Operation of the present embodiment will be described below with reference to flow charts shown in FIG. 6A and FIG. 6B.

First, the drawing number of a printed board is input from a keyboard 17 (step 201) and the printed board 13 is set in position at the printed board setting portion on the working table 11 (step 202). Then, the operator takes out at random a part bag containing some parts from the parts box 27 (step 203). For convenience of explanation, the part will be referred to as part (1) . The operator then finds, from the part list displayed on the display 19, the part in agreement with the taken out part and selects the part on the display with the mouse 21 (step 204). In accordance with the selection, the personal computer 15 searches for the data of the position of insertion and the optical indicator 23 indicates the position of insertion (step 205).

The operator inserts the part into the optically indicated position (step 206) and puts the remaining parts in an opened pocket of the parts locator 35 (step 207). Completion of the insertion of the part (1) is input with the mouse 21 (step 208), whereupon the personal computer 15 stores the data of insertion of the part (1) as well as the data of the parts locator 35, and the parts locator 35 rotates through an angle corresponding to one part (step 209).

The flow from step 203 to step 209 is repeated for all parts for the first printed board and when the mounting work for the first printed board is completed, the operator inputs a signal indicative of the completion of the mounting for the first printed board with the mouse 21 (step 210). Upon receipt of this input signal, the personal computer 15 completes storage of data of insertion of all the parts and the data of the parts locator 35 for the first printed board (step 211), and then the parts locator 35 returns to the original position, where the parts locator 35 opens the pocket containing the part (1) (step 212) and the optical indicator 23 indicates the position of insertion of the part (1) (step 213). The operator discharges the first printed board from the working table 11 (step 214) and thus the mounting work for the first printed board is ended.

Then, the operator sets a second printed board at the printed board setting portion on the working table 11 (step 215) and inputs a signal indicative of completion of setting with the mouse 21. Here, the program may be modified such that the step 212 and step 213 are not triggered by the completion-of-mounting signal at the step 210 but triggered by the completion-of-setting signal at the step 215. Then, the operator picks out the part (1) from the pocket of the parts locator 35 and inserts the part into the position indicated by the optical indicator 23 (step 216) and inputs a signal indicative of the completion of the insertion with the mouse 21 (step 217). In response to this completion-of-insertion signal, the parts locator 35 rotates and opens the next pocket (step 218). Step 216 to step 218 are repeated for each of the parts for the second printed board, and when insertion of the final part for that printed board has been completed, a signal indicative of completion of insertion is input with the mouse 21 (step 219). Step 212 to step 219 are repeated for the second and subsequent printed boards, and thus part mounting is completed for all the parts contained in the parts locator 35.

As described in the foregoing, the present embodiment is provided with the parts locator 35 and the optical indicator 23 for operation in association with the personal computer and the personal computer is adapted to store what kind of the part is contained in what pocket of the parts locator 35 and, therefore, the optical indication by the optical indicator 23 and the part supply by the parts locator 35 are performed in association only by inputting a signal indicative of completion of insertion with the mouse. Thus, the operator can simply repeat the insertion work.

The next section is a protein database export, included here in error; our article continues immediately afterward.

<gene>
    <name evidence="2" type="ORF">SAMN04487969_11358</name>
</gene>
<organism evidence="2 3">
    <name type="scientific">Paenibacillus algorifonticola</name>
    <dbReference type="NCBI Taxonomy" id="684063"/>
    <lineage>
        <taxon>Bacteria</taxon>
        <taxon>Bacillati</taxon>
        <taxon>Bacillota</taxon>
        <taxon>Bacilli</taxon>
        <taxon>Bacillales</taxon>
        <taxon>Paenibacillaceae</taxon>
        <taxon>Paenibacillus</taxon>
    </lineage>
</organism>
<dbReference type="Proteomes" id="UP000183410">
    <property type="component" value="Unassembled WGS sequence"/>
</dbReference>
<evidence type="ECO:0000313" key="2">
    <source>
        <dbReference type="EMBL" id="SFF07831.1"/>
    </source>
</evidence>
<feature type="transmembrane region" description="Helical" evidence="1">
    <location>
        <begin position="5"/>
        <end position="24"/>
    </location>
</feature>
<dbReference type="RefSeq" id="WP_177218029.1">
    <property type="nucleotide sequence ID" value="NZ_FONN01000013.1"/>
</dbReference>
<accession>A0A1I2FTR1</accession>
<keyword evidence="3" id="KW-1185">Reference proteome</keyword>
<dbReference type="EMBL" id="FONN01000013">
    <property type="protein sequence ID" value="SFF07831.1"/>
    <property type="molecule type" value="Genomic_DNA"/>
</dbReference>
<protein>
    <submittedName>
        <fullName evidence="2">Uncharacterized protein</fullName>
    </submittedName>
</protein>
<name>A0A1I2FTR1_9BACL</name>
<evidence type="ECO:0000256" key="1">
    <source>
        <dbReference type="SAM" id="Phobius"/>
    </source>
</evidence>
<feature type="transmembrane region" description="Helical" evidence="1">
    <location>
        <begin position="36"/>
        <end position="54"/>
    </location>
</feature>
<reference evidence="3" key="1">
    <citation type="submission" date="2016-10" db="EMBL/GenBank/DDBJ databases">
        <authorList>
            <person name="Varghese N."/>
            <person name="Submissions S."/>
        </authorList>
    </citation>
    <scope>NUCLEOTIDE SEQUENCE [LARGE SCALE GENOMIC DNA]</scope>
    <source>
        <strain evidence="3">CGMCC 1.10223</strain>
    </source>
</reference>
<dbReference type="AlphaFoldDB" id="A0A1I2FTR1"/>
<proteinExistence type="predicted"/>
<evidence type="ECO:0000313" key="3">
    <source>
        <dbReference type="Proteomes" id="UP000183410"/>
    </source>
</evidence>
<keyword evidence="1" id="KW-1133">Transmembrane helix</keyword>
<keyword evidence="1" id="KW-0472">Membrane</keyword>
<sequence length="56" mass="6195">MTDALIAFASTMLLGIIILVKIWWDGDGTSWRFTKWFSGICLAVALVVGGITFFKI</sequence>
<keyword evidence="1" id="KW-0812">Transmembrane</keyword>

In the above described embodiment, the operator inserted parts into the optically indicated positions of insertion on the first printed board and then put the remaining parts into the opened pocket of the parts locator 35, and, then, for mounting parts on the second and subsequent printed boards, the operator picked out a part from the pocket of the parts locator and inserted the part into the optically indicated position. However, the method of the present invention is not limited to be performed in the described way. That is, first, the parts taken out at random from the parts box may be put into the pockets of the parts locator, without mounting any on the printed board, and thereafter, each part may be picked out from each pocket and inserted into the position of insertion of the part on the printed board indicated by the optical indicator. Further, in the above described embodiment, one sheet of the printed board was set at the printed board setting portion, but a plurality of printed boards may be set at a time.

In the electronic part mounting method of the present invention, as described above, the need for the part prearrangement work can be eliminated and, hence, a great meritorious effect to save the assembling man-hour can be obtained. Therefore, efficient mounting work can be achieved and greatly improved quality of products can be obtained.

Patent Citations
Cited PatentFiling datePublication dateApplicantTitle
US3548493 *Sep 5, 1967Dec 22, 1970Wells Gardner ElectronicsMethod and apparatus for assembling electrical components on printed circuit boards
US3831250 *Jun 21, 1971Aug 27, 1974King Radio CorpMethod and apparatus for assembling printed circuit boards
Non-Patent Citations
Reference
1"The Ragen P.C. Board Assembly System Cuts our Component Insertion Time in Half and . . . Eliminates Errors", Walter Langseder, Jr.
2 *The Ragen P.C. Board Assembly System Cuts our Component Insertion Time in Half and . . . Eliminates Errors , Walter Langseder, Jr.
Referenced by
Citing PatentFiling datePublication dateApplicantTitle
US5224325 *Nov 6, 1991Jul 6, 1993Hitachi, Ltd.Packaging sequence determining method
US5228193 *Oct 29, 1991Jul 20, 1993Matsushita Electric Industrial Co., Ltd.Electronic parts mounting method
US6145190 *Nov 25, 1997Nov 14, 2000Samsung Electronics Co., Ltd.Method of assembling parts on a printed circuit board
US6154957 *Sep 26, 1997Dec 5, 2000Matsushita Electric Industrial Co., Ltd.Method of and apparatus for mounting electronic parts
US6295728Jun 3, 1999Oct 2, 2001Samsung Electronics Co., Ltd.Printed circuit board assembly manufacturing system
Classifications
U.S. Classification29/833, 29/721, 29/701, 29/740, 29/836
International ClassificationB23P21/00, H05K13/00
Cooperative ClassificationH05K13/0053
European ClassificationH05K13/00M
Legal Events
DateCodeEventDescription
Jun 7, 2002FPAYFee payment
Year of fee payment: 12
Jun 22, 1998FPAYFee payment
Year of fee payment: 8
Jun 14, 1994FPAYFee payment
Year of fee payment: 4
May 15, 1990ASAssignment
Owner name: FUJITSU LIMITED, JAPAN
Free format text: ASSIGNMENT OF ASSIGNORS INTEREST.;ASSIGNORS:UCHIDA, KENJI;OHKUBO, KIYOMI;MATUMOTO, MAKOTO;REEL/FRAME:005303/0175
Effective date: 19900427